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Weird Mascots in College Sports

Courtesy of MGOBlog via Flikr
Goldy the Gopher is the official mascot for the University of Minnesota. 

One of the more cuddly college mascots resides at the University of Minnesota and goes by the name Goldy the Gopher. This loveable and approachable mascot is a hit with kids, but having a gopher represent your sports teams is still a bit strange. 

Minnesota has been known as “the Gopher State” since the 1850s when a political cartoon showed railroad barons as gophers pulling railway cars to mock a railroad loan that opened up the western United States. 

Most of Minnesota’s athletic teams were called the Gophers by the 1920s, but it wasn’t until 1934 that the University of Minnesota’s teams were officially called “The Golden Gophers.” 

A great Minnesota sportswriter and broadcaster, Halsey Hall, was the first known to use the term. The head coach at the time, Bernie Bierman, had chosen all gold uniforms because he felt the football blended with the uniforms and that made it harder for defenses to find the ball in play. 

It wasn’t until 1952 that the Gopher came alive for the first time. Jerome Glass, assistant band director, brought in a wool gopher suit with a papier-mâché head and asked one of the band members to wear it.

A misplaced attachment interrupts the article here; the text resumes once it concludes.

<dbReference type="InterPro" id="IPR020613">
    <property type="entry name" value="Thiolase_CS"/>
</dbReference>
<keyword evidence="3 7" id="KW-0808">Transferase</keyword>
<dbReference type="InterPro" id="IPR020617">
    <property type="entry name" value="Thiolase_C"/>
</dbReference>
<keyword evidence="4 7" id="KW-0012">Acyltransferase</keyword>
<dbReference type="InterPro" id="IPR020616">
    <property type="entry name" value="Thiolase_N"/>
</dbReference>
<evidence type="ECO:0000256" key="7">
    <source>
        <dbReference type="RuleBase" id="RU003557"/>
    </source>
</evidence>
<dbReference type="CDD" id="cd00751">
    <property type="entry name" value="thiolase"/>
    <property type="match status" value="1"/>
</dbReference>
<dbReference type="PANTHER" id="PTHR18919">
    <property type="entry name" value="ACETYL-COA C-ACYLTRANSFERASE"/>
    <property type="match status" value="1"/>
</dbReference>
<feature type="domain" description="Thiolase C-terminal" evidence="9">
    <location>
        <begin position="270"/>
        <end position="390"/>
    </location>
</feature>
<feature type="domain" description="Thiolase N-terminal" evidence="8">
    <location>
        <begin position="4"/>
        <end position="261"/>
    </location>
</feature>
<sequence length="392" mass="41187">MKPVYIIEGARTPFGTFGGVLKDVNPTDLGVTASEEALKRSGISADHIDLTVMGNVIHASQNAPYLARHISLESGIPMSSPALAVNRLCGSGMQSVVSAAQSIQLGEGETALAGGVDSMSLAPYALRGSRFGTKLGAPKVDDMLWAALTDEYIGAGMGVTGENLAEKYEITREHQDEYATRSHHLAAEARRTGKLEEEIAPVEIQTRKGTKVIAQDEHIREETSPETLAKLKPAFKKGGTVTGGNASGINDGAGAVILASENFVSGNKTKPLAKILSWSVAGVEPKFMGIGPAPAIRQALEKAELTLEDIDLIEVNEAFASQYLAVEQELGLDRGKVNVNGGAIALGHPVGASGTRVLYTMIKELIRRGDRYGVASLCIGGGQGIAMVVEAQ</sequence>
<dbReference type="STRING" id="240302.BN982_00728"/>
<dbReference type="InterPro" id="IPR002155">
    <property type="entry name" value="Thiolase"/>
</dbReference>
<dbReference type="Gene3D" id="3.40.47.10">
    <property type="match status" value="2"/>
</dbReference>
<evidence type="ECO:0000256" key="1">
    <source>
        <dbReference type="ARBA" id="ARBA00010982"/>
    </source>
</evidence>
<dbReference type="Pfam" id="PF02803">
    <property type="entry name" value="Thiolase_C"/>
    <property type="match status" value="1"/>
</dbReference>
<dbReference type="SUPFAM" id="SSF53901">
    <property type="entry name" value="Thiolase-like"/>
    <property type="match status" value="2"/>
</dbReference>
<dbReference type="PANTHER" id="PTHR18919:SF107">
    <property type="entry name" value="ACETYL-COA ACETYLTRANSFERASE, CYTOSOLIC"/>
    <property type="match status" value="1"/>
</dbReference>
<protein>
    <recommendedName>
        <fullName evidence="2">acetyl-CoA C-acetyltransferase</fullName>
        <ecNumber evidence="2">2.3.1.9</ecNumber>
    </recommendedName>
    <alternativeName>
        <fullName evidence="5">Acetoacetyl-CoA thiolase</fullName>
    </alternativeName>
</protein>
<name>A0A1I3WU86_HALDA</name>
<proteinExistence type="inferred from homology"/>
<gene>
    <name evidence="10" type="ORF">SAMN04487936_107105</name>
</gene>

The name Goldy seems to have appeared sometime in the 70s as an adaptation of the original Golden Gophers name. The Gopher became a fixture of the Marching and Pep bands as one member wore the suit each year to every event where they performed. 

In the early 1960s, Goldy was written into the pre-game and halftime shows for football games, but the band member inside the suit found it very difficult to see and perform the stunts they were expected to do. 

Most members who have worn the suit admit that the eyeholes were useless and they had to look out of the mouth to see. For those members who wore glasses, it was especially difficult because the glasses would fog up due to the temperature differential inside and outside the suit. One benefit of the costume is that during cold games, Goldy is always warm. 

Each person who has worn the suit has developed a unique personality to interact with fans. It is prohibited for a wearer to remove the head in public so that kids can believe that Goldy is a real animal, rather than a student in a suit. 

The design of the costume has changed throughout the years. Until the 1970s, the head was narrow and had a pointy nose that resembled the real animal. 

In 1972, Goldy began to have chubby cheeks and was comparable to a teddy bear, which drew kids to him at events. In 1985, a fierce-looking rodent replaced the friendly character in an attempt to make the sports teams appear more aggressive. That design did not last long, and Goldy became a kid-friendly mascot once again. 

Since the 1980s, Goldy has been used by the University of Minnesota for numerous events. Due to the busy schedule, the administration began to host school-wide tryouts so numerous students could be the mascot and attend all events. 

Anyone who portrays Goldy remains anonymous throughout their time as the mascot and are officially recognized as student athletes due to their hard work and time commitment. 

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